Hallux rigidus or stiff big toe is an indicative symptom of the condition. This is considered as a form of degenerative arthritis that can trigger pain and rigidity in the metatarsophalangeal joint.
Since hallux rigidus has a progressive nature, the range of motion of the toe is reduced as time goes on which makes walking or standing painful. The stiffness and pain can worsen during cold, damp weather and the joint can even become swollen and inflamed. If there is a lump or bump such as a callus or bunion on the top part of the foot, wearing shoes can be difficult. The condition is one of the common disorders affecting the big toe which typically affects teenagers and adults especially between the 30-60 years old.
What are the causes?
There is no precise cause of hallux rigidus. The condition can develop due to overuse of the joint especially among workers who are required to stoop and squat as well as athletes who place substantial stress on the joint. The condition can also occur after an injury such as stubbing the toe or spraining the joint.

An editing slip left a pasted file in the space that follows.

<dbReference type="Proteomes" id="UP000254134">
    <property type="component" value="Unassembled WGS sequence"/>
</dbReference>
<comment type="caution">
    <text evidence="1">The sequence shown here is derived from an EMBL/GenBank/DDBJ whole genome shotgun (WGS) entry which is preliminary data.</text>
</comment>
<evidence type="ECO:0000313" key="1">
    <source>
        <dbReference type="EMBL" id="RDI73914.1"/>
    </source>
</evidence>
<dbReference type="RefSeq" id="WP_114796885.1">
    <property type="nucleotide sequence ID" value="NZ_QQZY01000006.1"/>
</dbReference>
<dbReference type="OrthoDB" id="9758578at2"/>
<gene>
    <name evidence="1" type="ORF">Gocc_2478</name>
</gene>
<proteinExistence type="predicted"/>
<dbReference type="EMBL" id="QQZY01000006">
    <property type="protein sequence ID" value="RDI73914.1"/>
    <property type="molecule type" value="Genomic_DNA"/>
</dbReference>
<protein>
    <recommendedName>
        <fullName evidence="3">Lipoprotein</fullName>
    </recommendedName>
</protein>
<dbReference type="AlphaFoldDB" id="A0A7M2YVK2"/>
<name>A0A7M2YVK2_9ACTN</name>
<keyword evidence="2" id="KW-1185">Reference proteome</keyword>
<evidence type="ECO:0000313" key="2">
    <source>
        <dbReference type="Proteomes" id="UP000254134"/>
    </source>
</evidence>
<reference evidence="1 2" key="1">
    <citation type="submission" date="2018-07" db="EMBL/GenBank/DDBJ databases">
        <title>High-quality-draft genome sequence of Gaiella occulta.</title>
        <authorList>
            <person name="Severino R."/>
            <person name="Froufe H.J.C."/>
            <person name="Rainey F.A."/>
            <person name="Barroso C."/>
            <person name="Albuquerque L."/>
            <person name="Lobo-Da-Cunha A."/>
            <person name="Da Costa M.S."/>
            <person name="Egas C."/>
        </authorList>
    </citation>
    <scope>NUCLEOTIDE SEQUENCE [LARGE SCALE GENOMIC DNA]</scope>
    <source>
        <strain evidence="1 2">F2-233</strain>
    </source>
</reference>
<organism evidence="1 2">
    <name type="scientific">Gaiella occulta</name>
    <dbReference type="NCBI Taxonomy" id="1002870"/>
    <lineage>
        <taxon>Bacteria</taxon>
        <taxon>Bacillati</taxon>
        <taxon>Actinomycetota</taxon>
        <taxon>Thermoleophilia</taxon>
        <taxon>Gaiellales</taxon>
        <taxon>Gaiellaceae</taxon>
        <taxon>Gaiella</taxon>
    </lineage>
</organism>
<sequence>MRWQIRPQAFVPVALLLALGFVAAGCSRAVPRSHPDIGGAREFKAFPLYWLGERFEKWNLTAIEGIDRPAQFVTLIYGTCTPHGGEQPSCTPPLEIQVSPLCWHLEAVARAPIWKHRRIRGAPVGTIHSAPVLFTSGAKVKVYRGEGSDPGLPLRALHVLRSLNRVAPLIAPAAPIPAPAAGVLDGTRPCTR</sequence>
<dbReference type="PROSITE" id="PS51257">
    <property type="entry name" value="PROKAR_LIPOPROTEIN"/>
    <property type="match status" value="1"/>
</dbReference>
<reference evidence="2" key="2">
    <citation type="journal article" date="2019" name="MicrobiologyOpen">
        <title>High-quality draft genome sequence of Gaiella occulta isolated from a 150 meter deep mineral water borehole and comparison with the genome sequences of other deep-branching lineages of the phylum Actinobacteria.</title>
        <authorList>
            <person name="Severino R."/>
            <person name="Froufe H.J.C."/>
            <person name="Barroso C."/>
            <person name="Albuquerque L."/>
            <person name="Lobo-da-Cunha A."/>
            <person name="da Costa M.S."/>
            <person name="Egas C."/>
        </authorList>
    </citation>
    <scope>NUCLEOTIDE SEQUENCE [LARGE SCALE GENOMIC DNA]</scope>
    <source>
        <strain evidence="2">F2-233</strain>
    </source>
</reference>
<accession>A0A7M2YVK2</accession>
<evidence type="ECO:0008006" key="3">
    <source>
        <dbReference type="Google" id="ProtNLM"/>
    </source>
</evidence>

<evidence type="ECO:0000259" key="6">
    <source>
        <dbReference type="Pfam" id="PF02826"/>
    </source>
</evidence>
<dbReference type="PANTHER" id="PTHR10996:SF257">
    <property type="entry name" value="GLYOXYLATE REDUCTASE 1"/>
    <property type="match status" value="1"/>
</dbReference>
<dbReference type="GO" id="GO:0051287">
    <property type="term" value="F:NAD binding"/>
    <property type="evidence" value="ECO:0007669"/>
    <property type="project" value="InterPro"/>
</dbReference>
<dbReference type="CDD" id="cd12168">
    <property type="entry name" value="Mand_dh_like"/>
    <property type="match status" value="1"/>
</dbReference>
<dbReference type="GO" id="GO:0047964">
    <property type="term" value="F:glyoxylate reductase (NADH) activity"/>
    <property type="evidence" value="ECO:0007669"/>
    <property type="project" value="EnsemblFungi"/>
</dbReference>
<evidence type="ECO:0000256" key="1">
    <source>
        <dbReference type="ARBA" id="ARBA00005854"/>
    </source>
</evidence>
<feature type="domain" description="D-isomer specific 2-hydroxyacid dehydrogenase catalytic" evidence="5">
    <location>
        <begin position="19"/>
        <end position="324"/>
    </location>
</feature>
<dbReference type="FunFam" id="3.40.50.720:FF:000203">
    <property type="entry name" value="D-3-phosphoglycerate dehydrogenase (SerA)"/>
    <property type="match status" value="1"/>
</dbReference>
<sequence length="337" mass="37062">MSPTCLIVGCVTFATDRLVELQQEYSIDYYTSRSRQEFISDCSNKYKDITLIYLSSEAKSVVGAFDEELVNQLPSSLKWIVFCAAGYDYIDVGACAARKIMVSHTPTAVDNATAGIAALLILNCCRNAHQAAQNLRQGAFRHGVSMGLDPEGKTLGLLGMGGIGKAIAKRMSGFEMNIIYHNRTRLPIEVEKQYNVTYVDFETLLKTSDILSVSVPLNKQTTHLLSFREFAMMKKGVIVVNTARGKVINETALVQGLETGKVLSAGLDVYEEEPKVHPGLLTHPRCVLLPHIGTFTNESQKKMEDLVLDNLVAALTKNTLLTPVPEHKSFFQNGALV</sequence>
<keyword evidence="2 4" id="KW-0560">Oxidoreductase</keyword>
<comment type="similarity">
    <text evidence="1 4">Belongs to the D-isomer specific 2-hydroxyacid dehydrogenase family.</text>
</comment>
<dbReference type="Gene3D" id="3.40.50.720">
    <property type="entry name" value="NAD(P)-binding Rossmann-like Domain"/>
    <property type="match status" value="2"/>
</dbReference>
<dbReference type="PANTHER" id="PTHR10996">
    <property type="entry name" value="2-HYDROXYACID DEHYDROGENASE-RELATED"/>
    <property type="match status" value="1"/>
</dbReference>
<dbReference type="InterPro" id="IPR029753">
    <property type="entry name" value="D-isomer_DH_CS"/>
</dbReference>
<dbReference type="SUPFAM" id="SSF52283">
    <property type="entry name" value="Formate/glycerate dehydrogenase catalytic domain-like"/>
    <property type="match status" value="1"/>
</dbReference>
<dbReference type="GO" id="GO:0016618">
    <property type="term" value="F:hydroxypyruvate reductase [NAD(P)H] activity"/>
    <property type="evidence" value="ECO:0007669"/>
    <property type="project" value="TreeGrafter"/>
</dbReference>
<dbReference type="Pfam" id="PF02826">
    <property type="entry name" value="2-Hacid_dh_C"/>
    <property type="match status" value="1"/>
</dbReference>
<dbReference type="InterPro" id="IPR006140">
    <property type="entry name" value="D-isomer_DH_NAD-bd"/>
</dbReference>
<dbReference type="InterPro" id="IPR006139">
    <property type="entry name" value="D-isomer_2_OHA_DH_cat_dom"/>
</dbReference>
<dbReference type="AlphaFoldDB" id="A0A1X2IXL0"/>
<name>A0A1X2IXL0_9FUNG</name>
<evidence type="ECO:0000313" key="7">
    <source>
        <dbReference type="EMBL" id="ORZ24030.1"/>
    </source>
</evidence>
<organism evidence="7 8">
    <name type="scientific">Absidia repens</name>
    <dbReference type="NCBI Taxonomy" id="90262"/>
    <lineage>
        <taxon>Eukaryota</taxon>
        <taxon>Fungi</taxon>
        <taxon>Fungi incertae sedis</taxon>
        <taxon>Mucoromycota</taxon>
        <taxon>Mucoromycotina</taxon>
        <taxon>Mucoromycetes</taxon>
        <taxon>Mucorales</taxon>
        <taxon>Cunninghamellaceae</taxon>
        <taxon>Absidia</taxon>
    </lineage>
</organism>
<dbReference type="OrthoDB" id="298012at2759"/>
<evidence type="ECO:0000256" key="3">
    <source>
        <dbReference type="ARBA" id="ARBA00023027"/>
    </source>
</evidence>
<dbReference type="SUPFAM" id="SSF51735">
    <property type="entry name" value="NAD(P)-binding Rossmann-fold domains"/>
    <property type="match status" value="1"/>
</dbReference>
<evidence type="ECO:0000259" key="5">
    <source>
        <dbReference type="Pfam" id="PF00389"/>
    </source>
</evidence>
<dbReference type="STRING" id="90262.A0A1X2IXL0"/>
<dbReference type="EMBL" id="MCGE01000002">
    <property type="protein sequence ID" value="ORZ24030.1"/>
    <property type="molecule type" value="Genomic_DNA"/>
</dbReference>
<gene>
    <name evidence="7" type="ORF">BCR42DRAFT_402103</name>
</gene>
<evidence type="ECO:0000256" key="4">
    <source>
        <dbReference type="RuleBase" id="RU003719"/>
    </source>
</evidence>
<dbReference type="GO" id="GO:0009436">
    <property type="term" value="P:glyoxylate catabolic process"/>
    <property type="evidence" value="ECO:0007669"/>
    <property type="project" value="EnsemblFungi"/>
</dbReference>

In some individuals, the condition tends to run in families and originates from a certain foot type or a manner of walking that can lead to this condition. Inflammatory diseases such as rheumatoid arthritis, osteoarthritis and gout are the possible causes of hallux rigidus.
Diagnosing hallux rigidus
The doctor will diagnose the condition by testing the range of motion of the affected joint such as how far the toe can bend up and down. When an X-ray is performed, it can reveal if there are any abnormalities in the bone or presence of bone spurs.
Immediate treatment of hallux rigidus typically includes the following:
- Using proper shoes that provide adequate room for the toes. In some individuals, shoes that have stiff soles can help relieve the pain and women must avoid using high heels.
- Apply padding in the shoes used to limit movement of the big toe
- Avoid engaging in high-impact activities such as jogging
- Provide the individual with non-steroidal anti-inflammatory drugs (NSAIDs) such as ibuprofen to alleviate the pain and minimize the swelling in the big toe. In some cases, the doctor might recommend corticosteroid injections into the joint.
In case the stiffness and pain persist, surgical intervention might be needed. In such circumstances, shaving of the bone spur can help reduce the pain and preserve joint motion. Oftentimes, it might be needed to slice the bone to realign it or shorten the big toe.
Even though there is no precise way to prevent hallux rigidus, you can slow down its progression by engaging in exercises to keep the joint mobile, resting the joint if it becomes sore and using properly-fitting shoes that have enough room around the toe area.